Some of the aforementioned projects in Ghana which were initiated by the previous NDC governments with financial support or assistance from the Islamic Development Bank are construction of Institute of Islamic Studies in Nima, Accra (1991-1994), construction of Al-Rayan International School in Accra (2010-2018), construction of Kindergarten/Primary Level School (Club Hijra), Accra (1995-2015), construction of Construction of Dungu Technical Institute (1998-2015), construction of Tamale Islamic Science SHS, Tamale (1996). In fact, presently, there are numerous ongoing projects funded by the IDB dotted across Ghana which time will not permit me to list. The most refreshing part of the IDB funded projects in Ghana is that even though the projects may be located in Zangos or Muslim dominated communities but the beneficiaries or those who patronize these facilities are not necessarily Muslims alone, the final beneficiaries cut across all religious faiths.
Another significant initiative which started in 2012 under President Mills-Mahama administration is my next issue to talk about. This is in reference to a decision by the NDC government then identify Ghanaian students especially from deprived communities and districts across the country to train them as medical doctors. This well-thought-out initiative materialized through a bilateral arrangement between Government of Ghana and the Cuban government. HE John Dramani Mahama as the then Vice President led this special arrangement between the two countries in 2012. As a result, 250 Ghanaian students were therefore selected across the country and among them were female Muslim students from Zangos and Muslim communities in Ghana and sent to Cuba in 2012 for training. By the grace of Almighty Allah, the first batch of 221 newly trained Ghanaian medical doctors have arrived in Ghana last week. Just like the arrangement the PNDC administration made with Saudi Arabian based Islamic Development Bank in 1986 which continue to provide infrastructure and educational support to Ghanaians till date, the Cuban medical training programme was supposed to be a continuous programme under the NDC.
Ironically, the NPP government is desperately attempting to associate itself with the great success story of the 250 Cuban trained Ghanaian doctors most of whom have returned from Cuba already. I recalled all the wicked allegations of corruption, alleged inflated cost and all the nasty things the NPP in opposition said about this arrangement. Many of the NPP leaders including the current President Nana Akufo Addo and many NPP communicators on daily basis chastised HE John Dramani Mahama and the NDC government over this Cuban arrangement.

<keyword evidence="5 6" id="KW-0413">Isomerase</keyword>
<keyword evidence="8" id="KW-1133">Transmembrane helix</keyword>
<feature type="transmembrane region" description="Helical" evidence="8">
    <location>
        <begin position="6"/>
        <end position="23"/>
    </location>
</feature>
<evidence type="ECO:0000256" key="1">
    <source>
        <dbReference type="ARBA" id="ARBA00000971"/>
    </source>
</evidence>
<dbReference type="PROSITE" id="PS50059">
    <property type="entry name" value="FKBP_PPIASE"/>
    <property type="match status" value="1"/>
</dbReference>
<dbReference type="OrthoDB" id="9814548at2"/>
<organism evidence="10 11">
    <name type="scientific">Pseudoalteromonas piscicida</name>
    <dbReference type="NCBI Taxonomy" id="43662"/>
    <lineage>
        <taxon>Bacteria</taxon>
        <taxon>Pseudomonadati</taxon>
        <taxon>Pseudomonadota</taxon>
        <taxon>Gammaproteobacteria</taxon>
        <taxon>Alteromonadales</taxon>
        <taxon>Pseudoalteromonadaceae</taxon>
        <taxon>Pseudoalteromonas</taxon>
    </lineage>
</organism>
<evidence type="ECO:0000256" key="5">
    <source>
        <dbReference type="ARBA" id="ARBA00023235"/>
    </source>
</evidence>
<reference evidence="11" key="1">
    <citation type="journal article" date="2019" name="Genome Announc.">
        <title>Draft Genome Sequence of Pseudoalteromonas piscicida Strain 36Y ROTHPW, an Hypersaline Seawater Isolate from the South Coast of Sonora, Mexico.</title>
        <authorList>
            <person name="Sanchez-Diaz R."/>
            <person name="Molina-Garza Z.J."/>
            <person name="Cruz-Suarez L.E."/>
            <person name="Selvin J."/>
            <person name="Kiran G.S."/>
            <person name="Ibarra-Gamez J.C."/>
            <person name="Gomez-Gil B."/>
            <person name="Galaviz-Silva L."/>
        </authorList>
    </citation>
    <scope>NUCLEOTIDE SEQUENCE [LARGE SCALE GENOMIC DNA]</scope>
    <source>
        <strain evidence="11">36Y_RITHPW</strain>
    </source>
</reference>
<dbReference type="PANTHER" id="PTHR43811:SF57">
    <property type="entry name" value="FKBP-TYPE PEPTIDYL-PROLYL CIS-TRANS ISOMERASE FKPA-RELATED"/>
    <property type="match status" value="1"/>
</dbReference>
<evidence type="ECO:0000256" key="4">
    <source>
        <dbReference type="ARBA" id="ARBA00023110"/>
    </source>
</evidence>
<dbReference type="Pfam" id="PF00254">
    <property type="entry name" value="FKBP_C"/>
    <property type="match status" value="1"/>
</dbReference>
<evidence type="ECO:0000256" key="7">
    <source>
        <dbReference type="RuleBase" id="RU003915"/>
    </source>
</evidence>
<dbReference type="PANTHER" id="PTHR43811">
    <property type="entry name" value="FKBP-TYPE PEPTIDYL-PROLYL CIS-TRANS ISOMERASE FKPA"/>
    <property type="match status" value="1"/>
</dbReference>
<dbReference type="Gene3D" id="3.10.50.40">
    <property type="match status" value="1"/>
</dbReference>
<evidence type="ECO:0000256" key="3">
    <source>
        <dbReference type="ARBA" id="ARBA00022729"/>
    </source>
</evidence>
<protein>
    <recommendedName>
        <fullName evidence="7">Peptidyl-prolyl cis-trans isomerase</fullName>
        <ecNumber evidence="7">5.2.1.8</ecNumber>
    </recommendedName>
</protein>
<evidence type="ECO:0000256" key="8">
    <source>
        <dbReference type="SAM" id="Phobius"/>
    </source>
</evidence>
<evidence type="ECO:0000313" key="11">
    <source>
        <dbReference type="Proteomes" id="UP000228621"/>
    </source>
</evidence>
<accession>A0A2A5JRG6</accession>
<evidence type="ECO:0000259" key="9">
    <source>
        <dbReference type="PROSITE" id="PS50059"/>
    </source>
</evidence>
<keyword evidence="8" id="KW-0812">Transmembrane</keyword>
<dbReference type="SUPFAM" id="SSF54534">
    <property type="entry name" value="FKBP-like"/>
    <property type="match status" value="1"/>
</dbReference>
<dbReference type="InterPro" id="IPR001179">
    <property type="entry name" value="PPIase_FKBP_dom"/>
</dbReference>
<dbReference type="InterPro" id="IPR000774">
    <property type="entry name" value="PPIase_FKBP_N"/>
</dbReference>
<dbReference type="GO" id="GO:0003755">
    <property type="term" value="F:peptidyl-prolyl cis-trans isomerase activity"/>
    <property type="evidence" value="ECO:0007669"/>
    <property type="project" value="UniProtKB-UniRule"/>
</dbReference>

Below is an extract from a speech delivered by NPP 2012 Presidential Candidate (Nana Akufo Addo) when he addressed students of Sunyani Nurses Training College, Sunyani on 17th October 2012. “At a time when Ghanaian students on government scholarships across the world are crying for their fees and allowances to be paid, and at a time when students at our nursing training colleges are crying against the sudden 100% hikes in fees, the NDC government, under an opaque scheme, operated by then Vice President Mahama, found GH¢160 million to send people to Cuba to be trained as doctors. The Cubans still insist it was a scholarship scheme. If so, then it is most expensive”. https://nppyouthuk.wordpress.com/2012/10/18/saving-our-health-service-keeping-our-people-healthy/ .
Another extract from PRESS STATEMENT BY NPP CAMPAIGN COMMITTEE ON HEALTH
under the caption “Mahama Must Explain Inflated Cost of Training Our Students In Cuba”, Monday, 5 November 2012
“The President, John Dramani Mahama, at last Tuesday’s presidential debate in Tamale showed why he cannot be trusted to protect the public purse or promote the interest of the good people of Ghana. In addressing his controversially costly decision of sending Ghanaians to Cuba for medical training, President Mahama has, once again, reaffirmed the kind of chronic recklessness he has employed in negotiating deals for and on behalf of Ghana”
The Director-General of Ghana Health Service Dr Anthony Nsiah-Asare must spare our ears with his naked hypocrisy and ugly noise. Are issues concerning female healthcare needs restricted to be addressed by only Gynecologists (specialist) in Ghana/ When you hear professionals, who are supposed to know better and expected to educate the public speak like recalcitrant drunkards, then it is obvious that we have a problem as a country. He should put his partisan stethoscope down and pick that of his Hippocratic Oath stethoscope. And if he wants to do partisan politics he should resign and pick npp parliamentary nomination forms to contest.